"Regarding facts relating to the defendant as they affect a grant of probation as set forth in Rule 414d, it is noted that defendant Green has no prior record of criminal conduct (Subsection 1). He also reports that he is a high school graduate and he denies the past use of any types of drugs or narcotics. He also reports he has fathered two children, but he has failed to maintain stable employment (Subsections 4, 5, and 6). The defendant has expressed a willingness to comply with the terms of probation, but based upon his involvement in the extremely serious instant crimes, your officer questions his ability to comply with the terms of a grant of probation (Subsection 3). Finally, your officer notes that defendant Green has expressed remorse for his involvement in the robbery of the 7-Eleven Store, but no remorse for his involvement in the crime which resulted in the death of victim Tadlock (Subsection 9).
"CIRCUMSTANCES IN MITIGATION
"Regarding factors in mitigation relating to the crimes as set forth in Rule 423a, your officer notes that defendant Green played a less serious role in the robbery of the 7-Eleven Store than his armed co-participant, and clearly a less serious role than co-defendant Rivas in the killing of victim Tadlock (Subsection 1). The defendant also claims he was induced to participate in the instant crime by his accomplices (Subsection 5).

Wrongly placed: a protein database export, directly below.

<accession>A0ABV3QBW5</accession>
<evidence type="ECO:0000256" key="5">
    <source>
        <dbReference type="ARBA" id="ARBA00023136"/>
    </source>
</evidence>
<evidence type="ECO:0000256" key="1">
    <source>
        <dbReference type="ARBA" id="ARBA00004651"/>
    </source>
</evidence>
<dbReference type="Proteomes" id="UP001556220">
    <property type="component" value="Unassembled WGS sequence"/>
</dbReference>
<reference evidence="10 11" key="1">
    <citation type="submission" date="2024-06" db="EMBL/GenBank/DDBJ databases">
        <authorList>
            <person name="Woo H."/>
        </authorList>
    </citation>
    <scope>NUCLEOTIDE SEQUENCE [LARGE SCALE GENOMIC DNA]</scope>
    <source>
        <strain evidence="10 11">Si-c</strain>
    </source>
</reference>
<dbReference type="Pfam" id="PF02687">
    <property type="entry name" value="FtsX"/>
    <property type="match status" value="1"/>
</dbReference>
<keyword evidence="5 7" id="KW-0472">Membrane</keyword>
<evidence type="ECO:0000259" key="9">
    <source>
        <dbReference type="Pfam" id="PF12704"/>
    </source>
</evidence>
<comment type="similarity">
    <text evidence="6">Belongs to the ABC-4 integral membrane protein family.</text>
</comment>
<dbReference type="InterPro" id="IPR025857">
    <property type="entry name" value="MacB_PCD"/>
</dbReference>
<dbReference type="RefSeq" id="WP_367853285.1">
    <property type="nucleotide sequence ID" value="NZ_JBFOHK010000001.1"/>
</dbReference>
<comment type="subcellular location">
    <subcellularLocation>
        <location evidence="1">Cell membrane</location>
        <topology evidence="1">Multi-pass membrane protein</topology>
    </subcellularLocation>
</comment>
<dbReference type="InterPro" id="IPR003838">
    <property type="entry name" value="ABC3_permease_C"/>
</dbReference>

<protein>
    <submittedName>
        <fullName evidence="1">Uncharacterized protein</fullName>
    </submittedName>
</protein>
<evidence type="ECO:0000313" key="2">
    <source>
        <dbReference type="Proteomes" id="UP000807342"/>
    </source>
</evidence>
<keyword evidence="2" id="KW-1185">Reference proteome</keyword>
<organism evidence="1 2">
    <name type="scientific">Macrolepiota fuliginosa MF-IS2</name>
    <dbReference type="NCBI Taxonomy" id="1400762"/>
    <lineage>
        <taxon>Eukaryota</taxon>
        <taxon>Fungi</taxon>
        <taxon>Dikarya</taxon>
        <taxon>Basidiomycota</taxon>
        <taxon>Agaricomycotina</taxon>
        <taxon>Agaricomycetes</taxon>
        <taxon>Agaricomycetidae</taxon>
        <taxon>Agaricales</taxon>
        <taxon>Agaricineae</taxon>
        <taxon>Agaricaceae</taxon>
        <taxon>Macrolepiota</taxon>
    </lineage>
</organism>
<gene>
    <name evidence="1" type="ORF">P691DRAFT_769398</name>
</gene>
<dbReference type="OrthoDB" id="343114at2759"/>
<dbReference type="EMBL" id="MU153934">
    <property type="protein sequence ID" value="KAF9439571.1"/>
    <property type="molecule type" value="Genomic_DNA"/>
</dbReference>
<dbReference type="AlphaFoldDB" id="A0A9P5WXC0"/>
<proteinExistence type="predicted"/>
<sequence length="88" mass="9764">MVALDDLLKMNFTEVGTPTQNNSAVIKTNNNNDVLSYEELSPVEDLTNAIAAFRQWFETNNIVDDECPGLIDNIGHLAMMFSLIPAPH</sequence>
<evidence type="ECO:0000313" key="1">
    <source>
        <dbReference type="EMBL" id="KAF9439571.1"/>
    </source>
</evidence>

"Regarding factors in mitigation relating to the defendant as set forth in Rule 423b, it is noted that defendant Green has no prior record of criminal conduct (Subsection 1). He also acknowledged his involvement in the instant crimes upon his arrest (Subsection 3).
"CIRCUMSTANCES IN AGGRAVATION
"Regarding factors in aggravation relating to the crimes as set forth in Rule 421a, your officer notes that defendant Green was vicariously armed with a firearm during the commission of both the robbery of the 7-Eleven Store and the attempted robbery of victim Tadlock were premeditated (Subsection 8).
"Regarding factors in aggravation relating to the defendant as set forth in Rule 421b, your officer notes that defendant Green has established a pattern of assaultive conduct, as evidenced by his involvement in the robbery of the 7-Eleven Store in December, 1980, and his involvement in the attempted robbery and subsequent death of victim Tadlock in June, 1981. These crimes also indicate that defendant Green represents a significant danger to the community (Subsection 1)."